Some people may experience it physically as emptiness in their chest or belly.
Emotional neglect can be a major cause of feelings of emptiness. Without the emotional connection with the parents, the child grows up feeling in an emotional vacuum.
Counter-dependence refers to the fear of being dependent.
Counter-dependent people go to great lengths to avoid appearing or feeling needy.
They will do everything they can so they won’t need anyone or ask for help even at their own great expense.
3. Unrealistic Self-Appraisal
People who were emotionally neglected tend to struggle with low self-esteem. They tend to view themselves in a negatively skewed way by downplaying their strengths and exaggerating their weaknesses.
We develop our self-concept during childhood and throughout adolescence. Parents provide feedback and validation, not just through their words, but also through non-verbal communication (tone of voice, facial expression, etc.)
When we see pride on our parent’s face, it’s validation that we did well.
This feedback serves as the foundation of self-esteem.
4. Guilt and Shame
Many adults who were emotionally neglected have received the message from their parents that their feelings are excessive or wrong.
As adults, they often feel guilty and ashamed for having feelings and will make every effort to hide them from others, or not have them at all.
5. Self-Blame and Self-Directed Anger
When shame is taken one step further, it becomes self-directed anger and self-blame.
As a result of these feelings, emotionally neglected people often use addictions and self-harm as a release.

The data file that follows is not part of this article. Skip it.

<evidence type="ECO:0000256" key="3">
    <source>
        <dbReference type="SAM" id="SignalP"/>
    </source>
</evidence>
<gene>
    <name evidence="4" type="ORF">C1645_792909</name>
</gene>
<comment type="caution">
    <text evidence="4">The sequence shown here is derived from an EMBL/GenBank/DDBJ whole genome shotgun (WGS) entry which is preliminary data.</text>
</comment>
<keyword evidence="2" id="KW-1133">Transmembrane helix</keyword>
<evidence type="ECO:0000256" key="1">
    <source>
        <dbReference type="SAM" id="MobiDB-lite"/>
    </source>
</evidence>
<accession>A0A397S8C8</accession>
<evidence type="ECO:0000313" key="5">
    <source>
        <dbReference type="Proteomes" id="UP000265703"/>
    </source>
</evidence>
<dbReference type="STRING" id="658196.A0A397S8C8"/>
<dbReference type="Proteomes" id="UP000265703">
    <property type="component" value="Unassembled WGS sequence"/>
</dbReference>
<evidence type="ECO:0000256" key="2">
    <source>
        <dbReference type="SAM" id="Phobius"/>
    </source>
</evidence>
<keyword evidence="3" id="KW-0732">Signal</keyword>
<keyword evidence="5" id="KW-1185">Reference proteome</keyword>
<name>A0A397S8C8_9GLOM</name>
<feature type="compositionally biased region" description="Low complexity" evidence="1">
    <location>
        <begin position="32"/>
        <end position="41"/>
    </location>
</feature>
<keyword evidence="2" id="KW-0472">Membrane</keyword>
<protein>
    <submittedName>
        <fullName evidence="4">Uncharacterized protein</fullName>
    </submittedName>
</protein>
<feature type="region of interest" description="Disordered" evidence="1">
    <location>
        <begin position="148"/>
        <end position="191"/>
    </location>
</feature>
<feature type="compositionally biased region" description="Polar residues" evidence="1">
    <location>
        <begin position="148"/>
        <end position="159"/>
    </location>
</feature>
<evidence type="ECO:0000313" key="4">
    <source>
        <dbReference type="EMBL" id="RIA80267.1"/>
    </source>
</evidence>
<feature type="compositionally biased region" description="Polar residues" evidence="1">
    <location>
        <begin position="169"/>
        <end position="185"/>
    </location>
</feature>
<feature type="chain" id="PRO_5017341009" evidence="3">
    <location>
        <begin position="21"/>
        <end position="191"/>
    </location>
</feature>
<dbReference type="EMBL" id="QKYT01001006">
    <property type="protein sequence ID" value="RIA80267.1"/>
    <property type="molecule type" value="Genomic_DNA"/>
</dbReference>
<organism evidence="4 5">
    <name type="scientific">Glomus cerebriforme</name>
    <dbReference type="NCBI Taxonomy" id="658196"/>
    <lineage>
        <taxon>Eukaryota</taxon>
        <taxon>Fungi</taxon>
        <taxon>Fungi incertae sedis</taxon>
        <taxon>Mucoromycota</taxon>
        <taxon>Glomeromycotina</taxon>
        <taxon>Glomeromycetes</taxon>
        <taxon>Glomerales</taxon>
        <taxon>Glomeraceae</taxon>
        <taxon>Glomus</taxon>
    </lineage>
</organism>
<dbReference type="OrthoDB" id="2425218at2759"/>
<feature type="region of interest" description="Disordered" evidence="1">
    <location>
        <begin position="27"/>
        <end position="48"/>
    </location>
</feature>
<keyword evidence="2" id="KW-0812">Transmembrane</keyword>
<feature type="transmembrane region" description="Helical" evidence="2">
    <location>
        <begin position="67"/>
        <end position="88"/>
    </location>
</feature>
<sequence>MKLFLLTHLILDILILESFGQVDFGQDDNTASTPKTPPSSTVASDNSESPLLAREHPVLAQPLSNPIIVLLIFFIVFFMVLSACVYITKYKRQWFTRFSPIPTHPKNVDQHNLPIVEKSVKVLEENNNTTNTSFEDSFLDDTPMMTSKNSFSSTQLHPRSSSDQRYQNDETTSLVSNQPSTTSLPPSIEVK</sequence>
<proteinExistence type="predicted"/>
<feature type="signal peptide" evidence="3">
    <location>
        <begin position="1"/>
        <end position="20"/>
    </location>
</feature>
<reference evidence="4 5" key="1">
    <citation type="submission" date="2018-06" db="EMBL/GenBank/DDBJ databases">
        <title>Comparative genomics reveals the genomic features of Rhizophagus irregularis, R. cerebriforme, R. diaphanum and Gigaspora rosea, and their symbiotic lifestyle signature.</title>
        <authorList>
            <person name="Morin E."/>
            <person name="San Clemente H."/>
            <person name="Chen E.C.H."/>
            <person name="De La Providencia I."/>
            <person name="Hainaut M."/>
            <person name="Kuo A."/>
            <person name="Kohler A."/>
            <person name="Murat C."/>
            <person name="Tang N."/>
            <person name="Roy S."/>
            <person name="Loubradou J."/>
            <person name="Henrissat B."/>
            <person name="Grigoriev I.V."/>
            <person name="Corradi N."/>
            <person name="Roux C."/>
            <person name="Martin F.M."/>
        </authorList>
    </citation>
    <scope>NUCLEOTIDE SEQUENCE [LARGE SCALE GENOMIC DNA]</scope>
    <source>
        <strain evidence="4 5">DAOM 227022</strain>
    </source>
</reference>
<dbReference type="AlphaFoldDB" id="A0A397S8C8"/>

6. Difficulty Nurturing Self and Others
Nurturance is the gas that fills our emotional tanks.
We receive nurturance from our parents and we internalize it until it becomes a part of us.
As adults, we become able to provide nurturance to ourselves and others.
People who were emotionally neglected, however, didn’t internalize nurturance.
As a result, they often feel uncomfortable when someone cries or when they cry in the presence of another person.
They may be able to give others practical advice, but not emotional support.
“Alexithymia” is a broad term to describe a person’s deficiency in, knowledge about, and awareness of, emotion, both their own and other people’s.
The alexithymic are not willing or able to tolerate emotions.
Their unexpressed emotions build up and erupt as anger. They tend to be irritable and snap at others for seemingly no reason.
Healing From Childhood Emotional Neglect
Difference between emotions and feelings
Emotions are associated with bodily reactions that are activated unconsciously through neurotransmitters and hormones released by the brain.